by WorldTribune Staff, November 6, 2022
Arizona Republican gubernatorial candidate Kari Lake on Nov. 3 said she was “a little concerned” when she heard Hillary Clinton “bad mouthing me,” but then confirmed that she is “in perfect health” and the “brakes on my car are in good shape, and I’m not suicidal.”
Three days after saying she has no fear of being added to what many refer to as the “Clinton Body Count,” or being “Arkancided,” hazmat and bomb squad units from the FBI and Phoenix Police were sent to Lake’s campaign headquarters to investigate a suspicious “white powdery substance” sent in two envelopes.
“Additional resources responded to collect the items and secure the area,” Phoenix Police said. Fire officials later confirmed that the items were envelopes.
A Lake campaign spokesperson told FOX 10 that the envelopes had been sent to their office, and that a staffer had opened one to discover a “suspicious white powder” inside.
“It was one of two envelopes that were confiscated by law enforcement and sent to professionals at Quantico for examination, and we are awaiting details,” the spokesperson said. “The staff member is currently under medical supervision.”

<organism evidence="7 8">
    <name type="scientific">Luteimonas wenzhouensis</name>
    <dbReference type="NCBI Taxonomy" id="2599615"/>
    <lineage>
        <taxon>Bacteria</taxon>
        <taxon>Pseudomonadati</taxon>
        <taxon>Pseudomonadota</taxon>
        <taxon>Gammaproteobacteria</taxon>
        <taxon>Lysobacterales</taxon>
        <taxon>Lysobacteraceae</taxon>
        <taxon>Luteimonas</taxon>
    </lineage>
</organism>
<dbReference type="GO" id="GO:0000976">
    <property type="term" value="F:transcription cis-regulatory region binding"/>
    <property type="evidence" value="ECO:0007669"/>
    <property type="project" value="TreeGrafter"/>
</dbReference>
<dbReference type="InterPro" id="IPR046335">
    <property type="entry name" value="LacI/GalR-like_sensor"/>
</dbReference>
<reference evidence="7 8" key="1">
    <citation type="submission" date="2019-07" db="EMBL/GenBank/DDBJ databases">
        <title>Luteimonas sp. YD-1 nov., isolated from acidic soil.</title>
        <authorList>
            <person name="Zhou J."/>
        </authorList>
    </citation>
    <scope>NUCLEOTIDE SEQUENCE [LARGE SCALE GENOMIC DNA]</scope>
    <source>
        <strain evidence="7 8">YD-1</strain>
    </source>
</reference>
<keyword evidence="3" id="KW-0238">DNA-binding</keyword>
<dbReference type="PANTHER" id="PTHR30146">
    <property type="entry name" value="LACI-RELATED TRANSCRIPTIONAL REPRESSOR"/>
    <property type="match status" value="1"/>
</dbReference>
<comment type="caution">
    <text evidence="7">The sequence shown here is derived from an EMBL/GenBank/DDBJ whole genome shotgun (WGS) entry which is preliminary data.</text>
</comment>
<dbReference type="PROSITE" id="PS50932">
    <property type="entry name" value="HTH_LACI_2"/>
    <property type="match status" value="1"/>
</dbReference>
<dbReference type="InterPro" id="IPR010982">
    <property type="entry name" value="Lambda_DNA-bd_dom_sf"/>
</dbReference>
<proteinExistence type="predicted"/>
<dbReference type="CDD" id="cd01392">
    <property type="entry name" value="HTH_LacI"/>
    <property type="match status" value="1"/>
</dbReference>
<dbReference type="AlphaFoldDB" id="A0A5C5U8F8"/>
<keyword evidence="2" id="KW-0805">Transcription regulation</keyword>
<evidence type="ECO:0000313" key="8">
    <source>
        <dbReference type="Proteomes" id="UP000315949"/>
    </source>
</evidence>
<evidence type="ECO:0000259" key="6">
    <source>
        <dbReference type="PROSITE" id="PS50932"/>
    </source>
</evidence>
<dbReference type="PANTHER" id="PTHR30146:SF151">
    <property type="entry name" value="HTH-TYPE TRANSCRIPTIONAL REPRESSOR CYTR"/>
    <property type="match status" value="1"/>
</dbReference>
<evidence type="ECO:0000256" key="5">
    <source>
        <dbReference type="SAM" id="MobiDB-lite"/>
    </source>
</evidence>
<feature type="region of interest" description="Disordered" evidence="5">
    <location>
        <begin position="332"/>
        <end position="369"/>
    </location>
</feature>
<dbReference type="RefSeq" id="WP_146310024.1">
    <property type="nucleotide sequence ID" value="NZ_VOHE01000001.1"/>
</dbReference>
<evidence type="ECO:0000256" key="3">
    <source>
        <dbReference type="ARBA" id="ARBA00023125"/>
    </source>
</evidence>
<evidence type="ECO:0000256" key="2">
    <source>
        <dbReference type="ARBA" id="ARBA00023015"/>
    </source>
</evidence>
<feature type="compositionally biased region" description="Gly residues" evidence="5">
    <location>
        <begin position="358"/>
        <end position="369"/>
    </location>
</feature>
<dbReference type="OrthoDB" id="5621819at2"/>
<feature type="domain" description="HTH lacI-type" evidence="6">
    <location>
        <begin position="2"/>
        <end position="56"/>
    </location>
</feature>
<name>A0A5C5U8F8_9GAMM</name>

In New Hampshire, Republican candidate for U.S. Senate Don Bolduc was physically attacked prior to a debate with incumbent Democrat Sen. Maggie Hassan. Big Media ignored this documented act of political violence against a Republican.
Meanwhile, Democrats and their Big Media allies continue to push the narrative, with scant evidence, that the attack on Paul Pelosi was perpetrated by right-wing extremists. NBC News went as far as deleting a segment in which a reporter unveiled new evidence that it was Pelosi who answered the door for police and said he was with a “friend.”
In a prime example of the disingenuousness of media carrying water for the Democrats on so-called “extreme MAGA” political violence, Reuters on Nov. 6 posted a lengthy report on alleged threats against Arizona election workers.
Not until the 25th paragraph did Reuters get around to this:
“In all, county officials referred at least 100 messages and social media posts to FBI and state counter-terrorism officials. Reuters found no evidence in the correspondence that officials saw any of the messages as breaching the expansive definition of constitutionally protected free speech and crossing into the territory of a prosecutable threat.”